Encryption is used in communications systems to protect information being
transmitted over a channel from being intercepted and read by
unauthorised parties. This protection is achieved by converting the original
message (plain text) into an encoded form (cipher text) that
appears to be a random stream of symbols.
though a security-related encoding process (encryption) before entering the channel.
At the receiver, data passes through a corresponding security-related decoding
process (decryption). The security-related transformations used in encryption and decryption
are both controlled by some form of secret information (known
as a key). The distribution of this secret information is
usually the responsibility of a trusted third party.
One of the
simplest security-related transformations that can be used is the Caesar
cipher, which is attributed to Julius Caesar. A letter is
encoded by finding its location in the top row of
characters, and mapping it to the character in the same
position in the bottom row. For example, the letter ‘D’
would be encoded as ‘G’, the letter ‘Z’ as ‘C’.
The word "CANBERRA" is encoded as "FDQEHUUD". Ciphers of this
type are known as alphabetic ciphers.
The behaviour of the encryption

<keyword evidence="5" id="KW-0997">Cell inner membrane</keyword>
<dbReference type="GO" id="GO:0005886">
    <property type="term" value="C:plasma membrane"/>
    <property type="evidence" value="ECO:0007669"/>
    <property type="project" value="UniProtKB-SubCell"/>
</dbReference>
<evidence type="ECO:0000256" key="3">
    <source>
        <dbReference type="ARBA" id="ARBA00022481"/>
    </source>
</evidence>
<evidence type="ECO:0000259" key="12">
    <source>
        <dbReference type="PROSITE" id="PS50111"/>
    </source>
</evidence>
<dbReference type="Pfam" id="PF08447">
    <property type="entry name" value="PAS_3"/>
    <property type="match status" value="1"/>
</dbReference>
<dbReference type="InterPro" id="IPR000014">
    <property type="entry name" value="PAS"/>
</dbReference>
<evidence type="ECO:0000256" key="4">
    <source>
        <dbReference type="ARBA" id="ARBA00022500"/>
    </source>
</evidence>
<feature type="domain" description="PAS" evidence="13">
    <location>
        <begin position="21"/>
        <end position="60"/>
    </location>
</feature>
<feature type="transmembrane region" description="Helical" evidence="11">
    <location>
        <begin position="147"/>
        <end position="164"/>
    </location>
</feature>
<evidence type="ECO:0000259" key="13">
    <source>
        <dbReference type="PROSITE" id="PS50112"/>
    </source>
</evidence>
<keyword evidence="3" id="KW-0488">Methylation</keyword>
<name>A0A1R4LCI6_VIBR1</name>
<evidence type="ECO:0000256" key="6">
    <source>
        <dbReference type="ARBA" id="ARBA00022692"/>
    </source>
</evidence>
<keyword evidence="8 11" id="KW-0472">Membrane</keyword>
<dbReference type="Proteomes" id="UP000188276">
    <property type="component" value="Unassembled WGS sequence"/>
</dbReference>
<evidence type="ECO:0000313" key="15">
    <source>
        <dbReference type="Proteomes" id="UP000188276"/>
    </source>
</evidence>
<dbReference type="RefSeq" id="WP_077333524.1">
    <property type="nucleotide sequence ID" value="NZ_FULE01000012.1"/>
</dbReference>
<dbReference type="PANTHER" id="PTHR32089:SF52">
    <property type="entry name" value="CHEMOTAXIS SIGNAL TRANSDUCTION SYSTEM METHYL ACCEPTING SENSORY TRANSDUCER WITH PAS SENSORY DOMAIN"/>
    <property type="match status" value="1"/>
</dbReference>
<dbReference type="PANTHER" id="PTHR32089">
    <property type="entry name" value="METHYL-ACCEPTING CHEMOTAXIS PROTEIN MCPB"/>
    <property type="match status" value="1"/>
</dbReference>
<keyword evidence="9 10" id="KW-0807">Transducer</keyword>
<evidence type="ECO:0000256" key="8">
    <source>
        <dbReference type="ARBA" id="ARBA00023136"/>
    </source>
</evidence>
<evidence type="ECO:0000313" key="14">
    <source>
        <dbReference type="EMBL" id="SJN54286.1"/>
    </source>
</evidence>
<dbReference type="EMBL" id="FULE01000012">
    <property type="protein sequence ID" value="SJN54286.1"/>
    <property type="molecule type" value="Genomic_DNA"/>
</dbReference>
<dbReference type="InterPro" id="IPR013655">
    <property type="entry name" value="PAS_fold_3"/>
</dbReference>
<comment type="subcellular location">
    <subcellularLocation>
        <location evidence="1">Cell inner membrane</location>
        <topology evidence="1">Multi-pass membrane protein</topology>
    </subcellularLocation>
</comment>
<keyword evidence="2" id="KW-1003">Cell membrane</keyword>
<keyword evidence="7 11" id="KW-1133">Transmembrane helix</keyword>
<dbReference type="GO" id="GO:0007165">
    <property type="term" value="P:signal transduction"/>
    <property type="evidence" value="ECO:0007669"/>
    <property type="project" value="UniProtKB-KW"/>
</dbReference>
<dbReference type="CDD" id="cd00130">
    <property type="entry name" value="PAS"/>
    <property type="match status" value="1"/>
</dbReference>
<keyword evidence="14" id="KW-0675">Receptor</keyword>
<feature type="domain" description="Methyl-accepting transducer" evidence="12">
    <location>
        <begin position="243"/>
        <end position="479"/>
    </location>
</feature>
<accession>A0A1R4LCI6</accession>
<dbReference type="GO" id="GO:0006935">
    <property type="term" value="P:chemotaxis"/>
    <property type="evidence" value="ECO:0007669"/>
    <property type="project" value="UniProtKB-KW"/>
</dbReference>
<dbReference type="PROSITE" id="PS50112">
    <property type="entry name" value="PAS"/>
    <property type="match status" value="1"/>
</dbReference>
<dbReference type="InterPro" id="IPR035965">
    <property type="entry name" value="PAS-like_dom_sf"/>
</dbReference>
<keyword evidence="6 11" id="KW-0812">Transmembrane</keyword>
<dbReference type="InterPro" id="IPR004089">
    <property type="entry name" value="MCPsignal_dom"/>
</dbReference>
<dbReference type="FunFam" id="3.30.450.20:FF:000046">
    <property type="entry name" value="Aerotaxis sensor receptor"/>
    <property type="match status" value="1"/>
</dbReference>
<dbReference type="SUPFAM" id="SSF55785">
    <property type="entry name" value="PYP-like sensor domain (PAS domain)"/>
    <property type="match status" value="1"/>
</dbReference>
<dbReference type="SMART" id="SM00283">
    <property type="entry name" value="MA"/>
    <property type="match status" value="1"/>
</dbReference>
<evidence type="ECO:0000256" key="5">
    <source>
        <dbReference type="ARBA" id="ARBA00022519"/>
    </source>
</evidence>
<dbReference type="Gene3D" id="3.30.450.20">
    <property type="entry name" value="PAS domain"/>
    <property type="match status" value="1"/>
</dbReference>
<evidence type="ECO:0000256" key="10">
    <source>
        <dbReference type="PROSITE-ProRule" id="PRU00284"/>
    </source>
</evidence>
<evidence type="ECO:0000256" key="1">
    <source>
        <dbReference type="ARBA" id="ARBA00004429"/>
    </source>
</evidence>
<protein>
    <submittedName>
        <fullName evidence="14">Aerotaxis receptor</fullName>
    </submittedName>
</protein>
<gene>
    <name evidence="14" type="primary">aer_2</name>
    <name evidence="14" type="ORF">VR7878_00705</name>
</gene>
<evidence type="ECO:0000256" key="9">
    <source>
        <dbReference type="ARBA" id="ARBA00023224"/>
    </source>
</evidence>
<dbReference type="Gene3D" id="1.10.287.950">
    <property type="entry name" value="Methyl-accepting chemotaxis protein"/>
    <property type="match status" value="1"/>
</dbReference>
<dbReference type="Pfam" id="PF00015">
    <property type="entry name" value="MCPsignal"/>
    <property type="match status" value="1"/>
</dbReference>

can be altered by changing the mapping between input and
output alphabets. The key specifies this mapping. The Caesar cipher
algorithm specifies that there is a fixed offset between plain
text and cipher text. The value of the offset is
Practical encryption systems, which are the subject of this
chapter, have much higher complexity than alphabetic ciphers. The major
reason for this is there are only a very limited
number of possible alphabetic ciphers, which makes it very easy
to break the cipher by testing all possibilities. Alphabetic ciphers
also tend to preserve the structure of the input data
in the cipher text. In the case of the Caesar
cipher above, each value of the input symbol is mapped
to one value of the output symbol (for example, ‘E’
is always mapped to ‘H’). By knowing the relative frequency
of letters used in English words, a cryptanalyst seeking to
break this cipher might easily guess that the most commonly
occurring symbol corresponds to the letter ‘E’.
GSM encryption uses
the GSM A5 algorithm.
Other topics in our resources on GSM related to GSM Encryption include: